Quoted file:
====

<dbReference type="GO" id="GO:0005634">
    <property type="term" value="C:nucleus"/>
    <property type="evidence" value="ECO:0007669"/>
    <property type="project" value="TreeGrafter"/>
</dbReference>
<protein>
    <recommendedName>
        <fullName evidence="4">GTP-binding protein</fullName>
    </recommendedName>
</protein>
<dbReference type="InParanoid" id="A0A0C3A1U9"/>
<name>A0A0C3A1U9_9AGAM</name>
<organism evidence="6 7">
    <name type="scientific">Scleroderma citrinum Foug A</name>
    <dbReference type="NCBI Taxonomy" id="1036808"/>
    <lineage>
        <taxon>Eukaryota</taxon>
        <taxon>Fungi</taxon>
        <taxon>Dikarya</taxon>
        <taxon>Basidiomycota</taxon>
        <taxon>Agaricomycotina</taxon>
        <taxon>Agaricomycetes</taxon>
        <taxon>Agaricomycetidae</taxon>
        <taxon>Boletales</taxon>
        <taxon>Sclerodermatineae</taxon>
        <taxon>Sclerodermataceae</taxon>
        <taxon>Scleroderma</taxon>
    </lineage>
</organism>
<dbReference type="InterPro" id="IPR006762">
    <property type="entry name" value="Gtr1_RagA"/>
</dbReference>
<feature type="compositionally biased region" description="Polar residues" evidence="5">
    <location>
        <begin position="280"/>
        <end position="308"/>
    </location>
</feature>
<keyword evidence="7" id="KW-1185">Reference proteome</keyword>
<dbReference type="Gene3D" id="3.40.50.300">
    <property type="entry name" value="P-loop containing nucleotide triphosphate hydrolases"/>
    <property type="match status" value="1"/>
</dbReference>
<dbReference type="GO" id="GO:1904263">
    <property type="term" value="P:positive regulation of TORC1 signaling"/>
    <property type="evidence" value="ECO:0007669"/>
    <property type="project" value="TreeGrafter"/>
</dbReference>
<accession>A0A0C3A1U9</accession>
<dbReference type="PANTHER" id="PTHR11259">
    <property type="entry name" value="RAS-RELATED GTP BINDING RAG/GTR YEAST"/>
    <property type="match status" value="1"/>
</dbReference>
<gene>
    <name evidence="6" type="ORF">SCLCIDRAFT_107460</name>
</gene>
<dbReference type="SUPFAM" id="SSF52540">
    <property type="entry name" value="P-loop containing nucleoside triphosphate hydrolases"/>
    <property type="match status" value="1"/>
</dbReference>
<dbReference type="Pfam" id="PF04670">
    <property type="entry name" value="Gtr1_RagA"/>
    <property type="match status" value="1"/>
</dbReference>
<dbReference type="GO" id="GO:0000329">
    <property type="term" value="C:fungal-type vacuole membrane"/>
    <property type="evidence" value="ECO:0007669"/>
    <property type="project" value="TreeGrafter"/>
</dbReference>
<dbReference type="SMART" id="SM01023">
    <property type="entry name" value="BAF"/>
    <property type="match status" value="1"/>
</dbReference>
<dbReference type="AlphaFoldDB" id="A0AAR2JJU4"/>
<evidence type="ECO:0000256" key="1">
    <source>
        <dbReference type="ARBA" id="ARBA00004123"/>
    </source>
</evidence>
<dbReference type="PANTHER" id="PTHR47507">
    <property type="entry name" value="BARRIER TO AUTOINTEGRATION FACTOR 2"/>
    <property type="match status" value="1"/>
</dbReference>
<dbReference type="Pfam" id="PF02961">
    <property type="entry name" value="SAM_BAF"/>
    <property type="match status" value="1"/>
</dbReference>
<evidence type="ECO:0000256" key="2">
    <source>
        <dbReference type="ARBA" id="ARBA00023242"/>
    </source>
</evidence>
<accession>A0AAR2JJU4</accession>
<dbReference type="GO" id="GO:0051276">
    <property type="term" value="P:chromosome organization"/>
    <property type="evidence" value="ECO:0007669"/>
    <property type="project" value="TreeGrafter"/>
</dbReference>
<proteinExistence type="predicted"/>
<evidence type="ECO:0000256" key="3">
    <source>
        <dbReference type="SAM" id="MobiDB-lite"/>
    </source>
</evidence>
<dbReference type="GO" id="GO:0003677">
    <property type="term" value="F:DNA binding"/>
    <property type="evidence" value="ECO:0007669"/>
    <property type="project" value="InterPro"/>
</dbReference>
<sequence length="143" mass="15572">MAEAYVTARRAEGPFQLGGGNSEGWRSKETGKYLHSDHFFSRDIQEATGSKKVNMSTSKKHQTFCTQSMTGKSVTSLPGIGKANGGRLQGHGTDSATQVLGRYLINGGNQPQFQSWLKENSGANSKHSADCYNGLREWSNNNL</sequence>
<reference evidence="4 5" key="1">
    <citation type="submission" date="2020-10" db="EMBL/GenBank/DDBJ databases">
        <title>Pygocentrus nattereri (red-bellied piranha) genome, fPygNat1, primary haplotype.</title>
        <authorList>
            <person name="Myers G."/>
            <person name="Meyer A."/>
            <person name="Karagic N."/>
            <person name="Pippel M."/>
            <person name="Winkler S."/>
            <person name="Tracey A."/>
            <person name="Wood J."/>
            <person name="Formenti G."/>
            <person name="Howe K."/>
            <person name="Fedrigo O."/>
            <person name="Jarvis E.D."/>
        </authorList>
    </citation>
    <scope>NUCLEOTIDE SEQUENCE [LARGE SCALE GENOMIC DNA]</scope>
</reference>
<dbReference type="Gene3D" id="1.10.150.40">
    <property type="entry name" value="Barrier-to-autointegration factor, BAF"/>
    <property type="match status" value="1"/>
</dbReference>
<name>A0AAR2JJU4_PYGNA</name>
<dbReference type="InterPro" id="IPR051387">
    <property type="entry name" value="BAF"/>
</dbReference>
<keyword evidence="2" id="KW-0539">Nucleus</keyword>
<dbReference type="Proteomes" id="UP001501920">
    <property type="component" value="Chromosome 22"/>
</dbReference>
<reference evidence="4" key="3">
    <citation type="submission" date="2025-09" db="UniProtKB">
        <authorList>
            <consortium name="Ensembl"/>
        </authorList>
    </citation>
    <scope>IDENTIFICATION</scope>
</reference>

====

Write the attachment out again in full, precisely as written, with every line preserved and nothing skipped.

<dbReference type="GO" id="GO:0005634">
    <property type="term" value="C:nucleus"/>
    <property type="evidence" value="ECO:0007669"/>
    <property type="project" value="TreeGrafter"/>
</dbReference>
<protein>
    <recommendedName>
        <fullName evidence="4">GTP-binding protein</fullName>
    </recommendedName>
</protein>
<dbReference type="InParanoid" id="A0A0C3A1U9"/>
<name>A0A0C3A1U9_9AGAM</name>
<organism evidence="6 7">
    <name type="scientific">Scleroderma citrinum Foug A</name>
    <dbReference type="NCBI Taxonomy" id="1036808"/>
    <lineage>
        <taxon>Eukaryota</taxon>
        <taxon>Fungi</taxon>
        <taxon>Dikarya</taxon>
        <taxon>Basidiomycota</taxon>
        <taxon>Agaricomycotina</taxon>
        <taxon>Agaricomycetes</taxon>
        <taxon>Agaricomycetidae</taxon>
        <taxon>Boletales</taxon>
        <taxon>Sclerodermatineae</taxon>
        <taxon>Sclerodermataceae</taxon>
        <taxon>Scleroderma</taxon>
    </lineage>
</organism>
<dbReference type="InterPro" id="IPR006762">
    <property type="entry name" value="Gtr1_RagA"/>
</dbReference>
<feature type="compositionally biased region" description="Polar residues" evidence="5">
    <location>
        <begin position="280"/>
        <end position="308"/>
    </location>
</feature>
<keyword evidence="7" id="KW-1185">Reference proteome</keyword>
<dbReference type="Gene3D" id="3.40.50.300">
    <property type="entry name" value="P-loop containing nucleotide triphosphate hydrolases"/>
    <property type="match status" value="1"/>
</dbReference>
<dbReference type="GO" id="GO:1904263">
    <property type="term" value="P:positive regulation of TORC1 signaling"/>
    <property type="evidence" value="ECO:0007669"/>
    <property type="project" value="TreeGrafter"/>
</dbReference>
<accession>A0A0C3A1U9</accession>
<dbReference type="PANTHER" id="PTHR11259">
    <property type="entry name" value="RAS-RELATED GTP BINDING RAG/GTR YEAST"/>
    <property type="match status" value="1"/>
</dbReference>
<gene>
    <name evidence="6" type="ORF">SCLCIDRAFT_107460</name>
</gene>
<dbReference type="SUPFAM" id="SSF52540">
    <property type="entry name" value="P-loop containing nucleoside triphosphate hydrolases"/>
    <property type="match status" value="1"/>
</dbReference>
<dbReference type="Pfam" id="PF04670">
    <property type="entry name" value="Gtr1_RagA"/>
    <property type="match status" value="1"/>
</dbReference>
<dbReference type="GO" id="GO:0000329">
    <property type="term" value="C:fungal-type vacuole membrane"/>
    <property type="evidence" value="ECO:0007669"/>
    <property type="project" value="TreeGrafter"/>
</dbReference>
<dbReference type="SMART" id="SM01023">
    <property type="entry name" value="BAF"/>
    <property type="match status" value="1"/>
</dbReference>
<dbReference type="AlphaFoldDB" id="A0AAR2JJU4"/>
<evidence type="ECO:0000256" key="1">
    <source>
        <dbReference type="ARBA" id="ARBA00004123"/>
    </source>
</evidence>
<dbReference type="PANTHER" id="PTHR47507">
    <property type="entry name" value="BARRIER TO AUTOINTEGRATION FACTOR 2"/>
    <property type="match status" value="1"/>
</dbReference>
<dbReference type="Pfam" id="PF02961">
    <property type="entry name" value="SAM_BAF"/>
    <property type="match status" value="1"/>
</dbReference>
<evidence type="ECO:0000256" key="2">
    <source>
        <dbReference type="ARBA" id="ARBA00023242"/>
    </source>
</evidence>
<accession>A0AAR2JJU4</accession>
<dbReference type="GO" id="GO:0051276">
    <property type="term" value="P:chromosome organization"/>
    <property type="evidence" value="ECO:0007669"/>
    <property type="project" value="TreeGrafter"/>
</dbReference>
<proteinExistence type="predicted"/>
<evidence type="ECO:0000256" key="3">
    <source>
        <dbReference type="SAM" id="MobiDB-lite"/>
    </source>
</evidence>
<dbReference type="GO" id="GO:0003677">
    <property type="term" value="F:DNA binding"/>
    <property type="evidence" value="ECO:0007669"/>
    <property type="project" value="InterPro"/>
</dbReference>
<sequence length="143" mass="15572">MAEAYVTARRAEGPFQLGGGNSEGWRSKETGKYLHSDHFFSRDIQEATGSKKVNMSTSKKHQTFCTQSMTGKSVTSLPGIGKANGGRLQGHGTDSATQVLGRYLINGGNQPQFQSWLKENSGANSKHSADCYNGLREWSNNNL</sequence>
<reference evidence="4 5" key="1">
    <citation type="submission" date="2020-10" db="EMBL/GenBank/DDBJ databases">
        <title>Pygocentrus nattereri (red-bellied piranha) genome, fPygNat1, primary haplotype.</title>
        <authorList>
            <person name="Myers G."/>
            <person name="Meyer A."/>
            <person name="Karagic N."/>
            <person name="Pippel M."/>
            <person name="Winkler S."/>
            <person name="Tracey A."/>
            <person name="Wood J."/>
            <person name="Formenti G."/>
            <person name="Howe K."/>
            <person name="Fedrigo O."/>
            <person name="Jarvis E.D."/>
        </authorList>
    </citation>
    <scope>NUCLEOTIDE SEQUENCE [LARGE SCALE GENOMIC DNA]</scope>
</reference>
<dbReference type="Gene3D" id="1.10.150.40">
    <property type="entry name" value="Barrier-to-autointegration factor, BAF"/>
    <property type="match status" value="1"/>
</dbReference>
<name>A0AAR2JJU4_PYGNA</name>
<dbReference type="InterPro" id="IPR051387">
    <property type="entry name" value="BAF"/>
</dbReference>
<keyword evidence="2" id="KW-0539">Nucleus</keyword>
<dbReference type="Proteomes" id="UP001501920">
    <property type="component" value="Chromosome 22"/>
</dbReference>
<reference evidence="4" key="3">
    <citation type="submission" date="2025-09" db="UniProtKB">
        <authorList>
            <consortium name="Ensembl"/>
        </authorList>
    </citation>
    <scope>IDENTIFICATION</scope>
</reference>